***As far as the horses blowing up, throwing tantrums and having a fit- it is better that they do it now and learn to trust that you will always get them through things. They can also learn to work through their tantrums. It's a lot like the young horses bucking the first few times they wear a saddle on their backs.  I prefer this than if they hold it all in, waiting until they are put to the cart.  Kat had his share of minor fits and gave me signs along the way, he just waited for the epic one and picked that day at the horsepark...  It can be fun, but can also be incredibly dangerous at the same time. The best any of us can do is try to lessen the chances of danger as we go. ***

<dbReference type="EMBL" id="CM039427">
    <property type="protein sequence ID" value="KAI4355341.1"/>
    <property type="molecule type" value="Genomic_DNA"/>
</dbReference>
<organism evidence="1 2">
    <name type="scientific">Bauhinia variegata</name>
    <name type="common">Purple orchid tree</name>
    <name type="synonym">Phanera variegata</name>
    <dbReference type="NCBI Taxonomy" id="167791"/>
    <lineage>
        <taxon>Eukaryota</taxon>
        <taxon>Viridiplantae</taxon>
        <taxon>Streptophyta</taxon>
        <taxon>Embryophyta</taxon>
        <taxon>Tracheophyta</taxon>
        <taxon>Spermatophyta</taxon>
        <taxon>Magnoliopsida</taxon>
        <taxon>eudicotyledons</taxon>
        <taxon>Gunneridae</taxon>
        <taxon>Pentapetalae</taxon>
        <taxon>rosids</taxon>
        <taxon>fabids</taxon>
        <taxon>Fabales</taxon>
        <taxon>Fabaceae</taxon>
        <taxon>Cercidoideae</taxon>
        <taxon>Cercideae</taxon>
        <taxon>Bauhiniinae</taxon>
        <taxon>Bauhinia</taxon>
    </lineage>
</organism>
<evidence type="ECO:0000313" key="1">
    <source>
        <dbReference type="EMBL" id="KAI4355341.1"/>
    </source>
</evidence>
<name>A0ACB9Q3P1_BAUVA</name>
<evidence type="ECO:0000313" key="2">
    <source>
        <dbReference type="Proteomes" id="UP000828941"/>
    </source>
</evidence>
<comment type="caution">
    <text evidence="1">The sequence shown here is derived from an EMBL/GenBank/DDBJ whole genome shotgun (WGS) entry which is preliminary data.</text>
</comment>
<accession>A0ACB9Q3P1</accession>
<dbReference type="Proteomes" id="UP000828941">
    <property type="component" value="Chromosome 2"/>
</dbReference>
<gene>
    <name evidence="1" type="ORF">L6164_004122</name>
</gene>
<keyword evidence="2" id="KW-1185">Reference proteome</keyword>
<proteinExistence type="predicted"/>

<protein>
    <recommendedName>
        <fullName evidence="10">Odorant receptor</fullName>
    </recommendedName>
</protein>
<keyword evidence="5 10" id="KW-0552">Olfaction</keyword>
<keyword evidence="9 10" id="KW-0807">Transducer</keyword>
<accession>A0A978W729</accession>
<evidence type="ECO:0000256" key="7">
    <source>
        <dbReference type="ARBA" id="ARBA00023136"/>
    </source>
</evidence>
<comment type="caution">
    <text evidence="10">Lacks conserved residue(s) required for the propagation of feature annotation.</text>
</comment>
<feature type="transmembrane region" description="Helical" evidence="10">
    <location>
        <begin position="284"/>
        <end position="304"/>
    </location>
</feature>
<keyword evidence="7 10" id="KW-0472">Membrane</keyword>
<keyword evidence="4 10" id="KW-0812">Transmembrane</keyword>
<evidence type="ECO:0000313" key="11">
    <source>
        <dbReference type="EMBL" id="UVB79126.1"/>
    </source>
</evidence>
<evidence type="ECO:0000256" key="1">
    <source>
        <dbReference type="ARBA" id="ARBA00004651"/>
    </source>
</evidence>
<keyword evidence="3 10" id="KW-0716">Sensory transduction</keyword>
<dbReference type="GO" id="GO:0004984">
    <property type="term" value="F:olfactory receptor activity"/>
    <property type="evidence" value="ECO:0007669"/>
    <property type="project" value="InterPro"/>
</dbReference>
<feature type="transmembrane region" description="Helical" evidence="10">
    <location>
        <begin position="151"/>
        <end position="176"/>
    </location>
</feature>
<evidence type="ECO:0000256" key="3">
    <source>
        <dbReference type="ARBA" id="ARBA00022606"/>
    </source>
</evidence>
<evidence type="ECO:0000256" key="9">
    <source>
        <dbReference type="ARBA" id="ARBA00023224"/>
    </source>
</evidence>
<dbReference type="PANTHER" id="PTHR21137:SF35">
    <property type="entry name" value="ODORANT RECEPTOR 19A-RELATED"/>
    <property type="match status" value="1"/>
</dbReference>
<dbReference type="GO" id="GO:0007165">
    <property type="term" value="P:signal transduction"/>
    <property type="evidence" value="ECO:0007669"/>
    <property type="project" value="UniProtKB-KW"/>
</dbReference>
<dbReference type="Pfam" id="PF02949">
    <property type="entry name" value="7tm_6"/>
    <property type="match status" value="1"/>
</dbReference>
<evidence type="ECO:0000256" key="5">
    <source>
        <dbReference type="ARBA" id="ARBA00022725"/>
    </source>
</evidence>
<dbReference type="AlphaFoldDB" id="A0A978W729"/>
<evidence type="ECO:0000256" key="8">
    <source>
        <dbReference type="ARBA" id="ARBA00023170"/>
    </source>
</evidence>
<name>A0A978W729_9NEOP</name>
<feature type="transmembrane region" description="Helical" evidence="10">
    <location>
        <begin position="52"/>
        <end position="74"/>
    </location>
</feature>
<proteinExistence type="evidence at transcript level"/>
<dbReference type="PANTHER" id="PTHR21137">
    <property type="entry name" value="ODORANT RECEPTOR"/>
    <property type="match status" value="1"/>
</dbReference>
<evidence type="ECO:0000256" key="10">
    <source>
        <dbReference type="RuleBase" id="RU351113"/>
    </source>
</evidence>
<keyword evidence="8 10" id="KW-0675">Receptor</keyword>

Friday, July 8, 2011

PSA and another great deal

Too good to pass up!

Big Dee's has their Troxel brand Sport Helmets- ON SALE! (who doesn't love those words?) for $22.50

A lot of the driving competitions around here, require anyone in or on a cart to wear a helmet, regardless of their age. No exceptions. Granted they are only available in black or white, but you can get a colored cover for an additional $3.50.

Isn't your brain worth it?

They also have ground driving lines for $17.50 For those of you just getting started, this is not a bad deal and since you can use them for ground driving horses you will later ride- not a large outlay of cash.

*** I forgot to add this- sale is good through September 15th.***

Tuesday, July 5, 2011

In the beginning...